Banks are watching how the European Central Bank (ECB) president, Mario Draghi, will weaken the prescription of lowering interest rates.
ECB President, if already level 0 Below Lowering interest rates can have economic weaknesses, so banks' profitability can be taken to reduce the amount of credit they can take to take action. Financial institutions have long complained that customers can not stock the amount paid by their customers overnight.
The last signal of this shock is to see again on Wednesday when German bank Deutsche Bank issues the final results of the problem. The Euro Zone bank unexpectedly tightened corporate credit standards in the second quarter of this year, according to an ECB study on Tuesday.
Of the five central banks with benchmark interest rates below zero, the ECB alone has no way to deal with this negative impact. It is not so easy to create a fair system for the 19-nation euro zone. Two thirds of surplus deposits are in Germany, France and the Netherlands, with only 10% in Italy and Spain.
In this context, some of the questions the ECB Governing Council will meet this week are:
What should I do?
The most common suggestion is known as tiering. Therefore, some deposits may be exempt from the application of a negative understanding, or the application may be at a different rate. The Swiss Central Bank excludes 20 times the minimum reserve (cash required by all banks at the central bank). This amount will be charged at a rate of 0.75%.
The Danish central bank is implementing a dual stratification system. Banks can park their money for free some nights, but they are charged at a rate of 0.65 percent or more instead of a one-week periodic deposit.
When the Bank of Japan went to its original interest rate in 2016, it implemented a triple stratified system. The minimum holding and liquidity obtained from the assets sold by banks to the Bank in the monetary expansion program are exempt from pricing. At this time, 0.1% of the fund was billed.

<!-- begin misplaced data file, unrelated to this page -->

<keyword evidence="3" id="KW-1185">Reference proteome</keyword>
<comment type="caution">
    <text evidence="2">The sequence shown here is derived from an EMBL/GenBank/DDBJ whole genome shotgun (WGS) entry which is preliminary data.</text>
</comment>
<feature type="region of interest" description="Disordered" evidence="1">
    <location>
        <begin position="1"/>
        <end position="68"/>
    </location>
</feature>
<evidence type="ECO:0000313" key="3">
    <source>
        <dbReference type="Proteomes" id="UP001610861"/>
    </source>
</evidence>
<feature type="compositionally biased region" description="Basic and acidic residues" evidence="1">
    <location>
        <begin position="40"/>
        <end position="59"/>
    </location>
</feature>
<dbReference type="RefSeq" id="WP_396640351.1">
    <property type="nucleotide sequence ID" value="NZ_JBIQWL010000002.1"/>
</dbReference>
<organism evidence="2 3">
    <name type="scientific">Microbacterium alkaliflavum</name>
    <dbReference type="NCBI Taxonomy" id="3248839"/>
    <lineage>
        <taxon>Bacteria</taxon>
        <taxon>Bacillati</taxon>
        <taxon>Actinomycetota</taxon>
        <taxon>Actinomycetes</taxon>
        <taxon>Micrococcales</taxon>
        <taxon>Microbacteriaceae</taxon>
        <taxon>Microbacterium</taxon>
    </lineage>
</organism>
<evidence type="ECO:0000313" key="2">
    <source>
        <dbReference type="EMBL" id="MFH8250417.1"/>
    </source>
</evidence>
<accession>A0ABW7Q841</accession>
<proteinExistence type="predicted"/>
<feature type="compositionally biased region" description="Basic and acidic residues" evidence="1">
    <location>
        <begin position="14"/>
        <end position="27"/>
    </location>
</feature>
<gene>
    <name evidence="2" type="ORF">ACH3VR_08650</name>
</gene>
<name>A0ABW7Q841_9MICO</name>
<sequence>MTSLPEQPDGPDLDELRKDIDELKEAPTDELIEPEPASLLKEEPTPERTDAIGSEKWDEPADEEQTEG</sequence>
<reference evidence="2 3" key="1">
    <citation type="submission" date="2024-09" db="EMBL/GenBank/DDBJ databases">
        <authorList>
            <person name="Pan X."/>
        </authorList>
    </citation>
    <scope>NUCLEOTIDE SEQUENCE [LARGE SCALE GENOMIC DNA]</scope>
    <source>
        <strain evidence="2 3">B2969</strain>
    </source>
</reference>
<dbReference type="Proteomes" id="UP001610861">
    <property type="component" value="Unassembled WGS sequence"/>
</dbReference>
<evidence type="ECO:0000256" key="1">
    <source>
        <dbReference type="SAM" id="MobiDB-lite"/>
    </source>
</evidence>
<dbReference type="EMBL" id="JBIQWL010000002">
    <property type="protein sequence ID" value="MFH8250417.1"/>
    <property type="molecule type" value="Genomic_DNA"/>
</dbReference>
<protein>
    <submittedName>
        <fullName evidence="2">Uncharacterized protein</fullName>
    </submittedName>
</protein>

How much should I waive?
European banks recorded a liquidity surplus of more than $ 1.7 trillion ($ 1.9 trillion) in the ECB every night. Except for 0.4% in the ECB deposit rate, the bank has more than 7 billion euros. Benoit Coeure, member of the ECB executive committee, said the cost is "low" and the focus should be on technology competition and bad credit.
But analysts at Rabobank do not think banks can afford such high costs. Analysts say the ECB should cut deposits interest by 0.8 percent next year and exempt excess liquidity by about 800 billion euros for mitigation.
Louis Agricole, a creditor Agricole, said, "I am willing to give up credit as a condition of the hot potato effect and, as a result, to lower the interest rate on the whole economy, I can not. " The ECB should first exempt 250 billion euros and increase exemptions, up to a maximum of 1 trillion euros, Harreau added.
Could it counteract the effects?
A large consistent exception is often helpful for banks with large amounts of deposits. In the euro zone these institutions are mainly located in northern countries and the economy is being criticized for unfair support.
Banks with big exceptions will feel less pressure to lend money as a loan against the "hot potato" principle. According to Barclays economists, this can have a negative impact on the market, especially in neighboring countries, and raise interest rates.
In addition, the ECB's TLTRO program (providing long-term loans to banks with low interest rates) makes the situation even more complicated. In some cases, it can be a chance for arbirtraj from Rabobank's point of view.
Barclays and Rabobank say the ECB's TLTRO loans should be excluded from individual bank deposits and exceptions. This primarily creates banking groups with net deposits in Northern Europe and the most frequent banking groups in the south.
Both groups will gain profits. Banks with net deposits are covered by the stratified exception rule, while the net borrower reimburses them under the generous terms of the TLTRO.
What else can the ECB do?
Draghi has always talked about the need to mitigate negative interest rates. This does not necessarily mean layering. According to Gilles Moec, chief economist at Axa and a member of the Central Bank, ECB could be one of the options to start buying bank debentures. This step reduces funding costs by eliminating the costs that banks may incur from other deposit rate cuts.
But this is a controversial step. The ECB has previously opposed inclusion of bank debentures in the currency expansion program. This step may be a conflict of interest because the ECB is the supervisory body of the euro area banking system. However, Moec believes there is a dilemma in all of the proposed options.
We currently do not think this step is actually at the top of the ECB's preference at this stage, Mo Moec said.